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Leandro Proença
Leandro Proença

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Building a Web server in Bash, part I - sockets

Have you ever wondered how a Web server works under the hood? Moreover, would you be willing to sharpen your Shell scripting skills?

Maybe this guide is for you.

Throughout the guide we are going to build, step-by-step, a simple Web server only using bash, as we go further across fundamental terms such as sockets, TCP, HTTP and the triad of web: HTML, CSS and Javascript.

This guide may be a little too long, but it will be divided in smaller parts for a better comprehension.

Make sure you pick up your UNIX-like terminal, prepare your favourite shell (I'm using bash), grab a cup of coffee and let's go in this journey.


First things first

It's very important that you understand some fundamentals like UNIX standard streams and pipes. Unless you are already comfortable with such terms, please refer to my series of posts about UNIX.

Meet netcat

netcat is a computer networking utility for manipulating network sockets such as UNIX, TCP or UDP.

Make sure you have it in your operating system and install it accordingly.

A recap about Sockets

In regarding sockets, we may explore first the creation of a UNIX socket, then make two different processes communicate to each other through the socket.

There are two types of UNIX sockets: stream and datagram.

Stream sockets establish a connection between the server and the client, as the data is sent in a reliable way.

Datagram sockets do not create establish a connection, as the data is NOT sent in a reliable way.

In this very guide we'll focus only on Stream sockets.

UNIX sockets

Let's open a terminal and create a socket called server.sock:

$ nc -Uvl server.sock

Bound on server.sock
Listening on server.sock
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Understanding the command options:

  • -U: specifies that it's a UNIX socket
  • -v: verbose mode
  • -l: ready to listen to connections into the socket

Now, in another terminal, let's create the client that connects to the existing server.sock:

$ nc -Uv server.sock
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At this moment, note that in the server's STDOUT, a message Connection received on server.sock just appeared. It means that a client has connected, thus both client and server are ready to exchange messages through this connection.

Try typing PING from the client side, afterwards go to the server side and type PONG. This is how a client-server architecture works!

Standard streams, redirection and pipes all the way

Think for a moment what happened to the nc (netcat) process:

  • the STDIN was kept open until you typed a message
  • the STDIN of the nc process was sent to the socket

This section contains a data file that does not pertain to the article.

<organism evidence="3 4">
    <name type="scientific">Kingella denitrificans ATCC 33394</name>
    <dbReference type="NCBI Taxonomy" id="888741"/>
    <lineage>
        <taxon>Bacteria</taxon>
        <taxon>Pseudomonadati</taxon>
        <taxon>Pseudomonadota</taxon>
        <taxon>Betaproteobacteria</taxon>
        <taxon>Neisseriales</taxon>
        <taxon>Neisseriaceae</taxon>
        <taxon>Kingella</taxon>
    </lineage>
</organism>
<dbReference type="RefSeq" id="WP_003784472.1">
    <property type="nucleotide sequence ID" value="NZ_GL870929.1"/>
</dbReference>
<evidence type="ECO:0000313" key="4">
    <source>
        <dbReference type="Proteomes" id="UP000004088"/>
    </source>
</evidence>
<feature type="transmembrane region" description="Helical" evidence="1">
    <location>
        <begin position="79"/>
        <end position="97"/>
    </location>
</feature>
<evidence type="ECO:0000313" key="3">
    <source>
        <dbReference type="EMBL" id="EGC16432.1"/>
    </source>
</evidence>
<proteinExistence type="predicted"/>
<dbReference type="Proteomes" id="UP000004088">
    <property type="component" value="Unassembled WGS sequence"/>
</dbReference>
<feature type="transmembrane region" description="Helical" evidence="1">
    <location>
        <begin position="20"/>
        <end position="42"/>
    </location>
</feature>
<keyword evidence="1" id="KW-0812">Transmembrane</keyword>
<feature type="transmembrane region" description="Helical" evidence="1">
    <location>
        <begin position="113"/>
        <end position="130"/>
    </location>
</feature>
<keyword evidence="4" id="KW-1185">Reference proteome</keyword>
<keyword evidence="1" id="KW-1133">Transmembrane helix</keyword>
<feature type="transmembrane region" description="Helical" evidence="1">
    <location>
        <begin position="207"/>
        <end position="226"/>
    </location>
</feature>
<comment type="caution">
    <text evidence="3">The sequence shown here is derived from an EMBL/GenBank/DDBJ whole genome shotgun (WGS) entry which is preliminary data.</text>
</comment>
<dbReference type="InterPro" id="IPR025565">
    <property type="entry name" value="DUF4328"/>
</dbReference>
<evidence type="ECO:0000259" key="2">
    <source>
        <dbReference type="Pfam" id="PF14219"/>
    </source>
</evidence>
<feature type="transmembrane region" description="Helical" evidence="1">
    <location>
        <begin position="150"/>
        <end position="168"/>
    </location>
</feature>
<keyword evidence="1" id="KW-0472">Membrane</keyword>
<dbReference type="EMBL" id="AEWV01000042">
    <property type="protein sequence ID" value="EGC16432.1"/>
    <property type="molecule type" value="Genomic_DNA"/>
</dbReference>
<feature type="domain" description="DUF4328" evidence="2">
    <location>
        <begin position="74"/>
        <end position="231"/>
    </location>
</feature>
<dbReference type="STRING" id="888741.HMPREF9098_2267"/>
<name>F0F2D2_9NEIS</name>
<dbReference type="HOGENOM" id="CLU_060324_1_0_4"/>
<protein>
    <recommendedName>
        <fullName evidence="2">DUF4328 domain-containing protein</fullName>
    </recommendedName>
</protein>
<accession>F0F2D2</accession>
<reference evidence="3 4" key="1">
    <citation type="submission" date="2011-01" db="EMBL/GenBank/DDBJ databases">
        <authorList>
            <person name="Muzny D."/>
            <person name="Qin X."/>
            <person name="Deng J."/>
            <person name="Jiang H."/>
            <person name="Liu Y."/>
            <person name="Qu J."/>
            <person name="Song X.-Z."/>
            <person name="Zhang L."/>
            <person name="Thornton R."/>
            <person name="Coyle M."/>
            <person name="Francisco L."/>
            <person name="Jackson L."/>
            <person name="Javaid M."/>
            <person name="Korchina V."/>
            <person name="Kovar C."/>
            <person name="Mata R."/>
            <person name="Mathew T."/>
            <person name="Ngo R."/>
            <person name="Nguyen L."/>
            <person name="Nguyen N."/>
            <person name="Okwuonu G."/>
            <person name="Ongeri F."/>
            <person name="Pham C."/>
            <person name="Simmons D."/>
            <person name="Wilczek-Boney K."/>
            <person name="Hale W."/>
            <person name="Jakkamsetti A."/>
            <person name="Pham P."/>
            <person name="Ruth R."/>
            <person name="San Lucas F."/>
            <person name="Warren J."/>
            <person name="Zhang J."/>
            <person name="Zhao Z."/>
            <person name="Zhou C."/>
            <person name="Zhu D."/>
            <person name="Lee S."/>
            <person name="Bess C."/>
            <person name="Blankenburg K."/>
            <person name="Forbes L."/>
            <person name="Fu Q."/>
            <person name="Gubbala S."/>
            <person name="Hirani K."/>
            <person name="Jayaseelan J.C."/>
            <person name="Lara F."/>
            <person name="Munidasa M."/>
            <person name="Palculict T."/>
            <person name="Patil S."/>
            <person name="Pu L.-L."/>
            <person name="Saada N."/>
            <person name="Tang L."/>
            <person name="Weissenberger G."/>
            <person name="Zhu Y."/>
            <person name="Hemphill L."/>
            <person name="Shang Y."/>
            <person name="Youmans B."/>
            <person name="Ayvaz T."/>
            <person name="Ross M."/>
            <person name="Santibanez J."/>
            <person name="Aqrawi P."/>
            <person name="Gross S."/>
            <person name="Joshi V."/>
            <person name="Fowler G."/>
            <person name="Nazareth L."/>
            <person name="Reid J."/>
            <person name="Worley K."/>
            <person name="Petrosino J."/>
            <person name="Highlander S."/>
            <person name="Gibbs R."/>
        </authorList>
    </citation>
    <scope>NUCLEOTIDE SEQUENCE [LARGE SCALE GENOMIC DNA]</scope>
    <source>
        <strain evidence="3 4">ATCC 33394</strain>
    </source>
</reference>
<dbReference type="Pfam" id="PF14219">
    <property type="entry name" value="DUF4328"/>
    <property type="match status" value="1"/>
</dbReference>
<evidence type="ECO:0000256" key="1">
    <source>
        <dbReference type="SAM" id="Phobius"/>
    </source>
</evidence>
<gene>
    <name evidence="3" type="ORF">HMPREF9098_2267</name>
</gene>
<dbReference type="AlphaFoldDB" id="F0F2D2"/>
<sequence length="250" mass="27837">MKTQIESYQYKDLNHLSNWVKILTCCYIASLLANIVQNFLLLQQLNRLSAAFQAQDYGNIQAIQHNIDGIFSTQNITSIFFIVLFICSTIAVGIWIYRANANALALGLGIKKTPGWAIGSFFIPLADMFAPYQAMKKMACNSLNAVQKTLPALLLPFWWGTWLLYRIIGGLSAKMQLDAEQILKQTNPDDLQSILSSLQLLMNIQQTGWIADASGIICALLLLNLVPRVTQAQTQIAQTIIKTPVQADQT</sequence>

• when any other message arrived in the socket, it was sent to the STDOUT of the nc process

Let's assume this pseudo-abstraction based on UNIX pipes:

# Server
$ {input} | nc -Ul server.sock | {output}

# Client
$ {input} | nc -U server.sock | {output}
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What we can learn about this? We are able to pipe a message to the nc command, then afterwards this message can be sent to the socket.

It applies for both client and server. Let's see it in action in the server side:

$ echo PONG | nc -Uvl server.sock

Bound on server.sock
Listening on server.sock
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nc receives the data from the pipe normally like any other UNIX command. It takes the data from the STDIN and stores it to be sent to the socket.

However, because of the -l option, the server is listening to messages in the socket first. Anytime a request message arrives, the response message PONG is sent back.

Let's see the client side:

$ echo PING | nc -Uv server.sock

PONG
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nc receives the data from the pipe normally like any other UNIX command. It takes the data from the STDIN and sends it to the socket, because it's not listening like a server.

It's just a client: clients connect to sockets, send messages and then finish their work.

That's why we see the response message PONG arriving as soon as the client connected.

Closing the socket

What if we wanted the server socket to be closed right after a client finishes sending the request message?

The option -N does the job. Try using the following in the server side:

$ echo PONG | nc -UvlN server.sock
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Going to the Internet

Okay, but when we talk about a Web server, we mean that server and client live in separate machines. Such machines must then be connected to the Internet, which is the most standard, public and decentralised global computer network.

Because of processes living in different computers, using a UNIX socket is not possible. But the Berkeley Sockets API was created to solve that problem, as it employs more high-level network protocols that implement the same API as of UNIX sockets.

Such protocols are called TCP or UDP. We're going to use TCP in this post.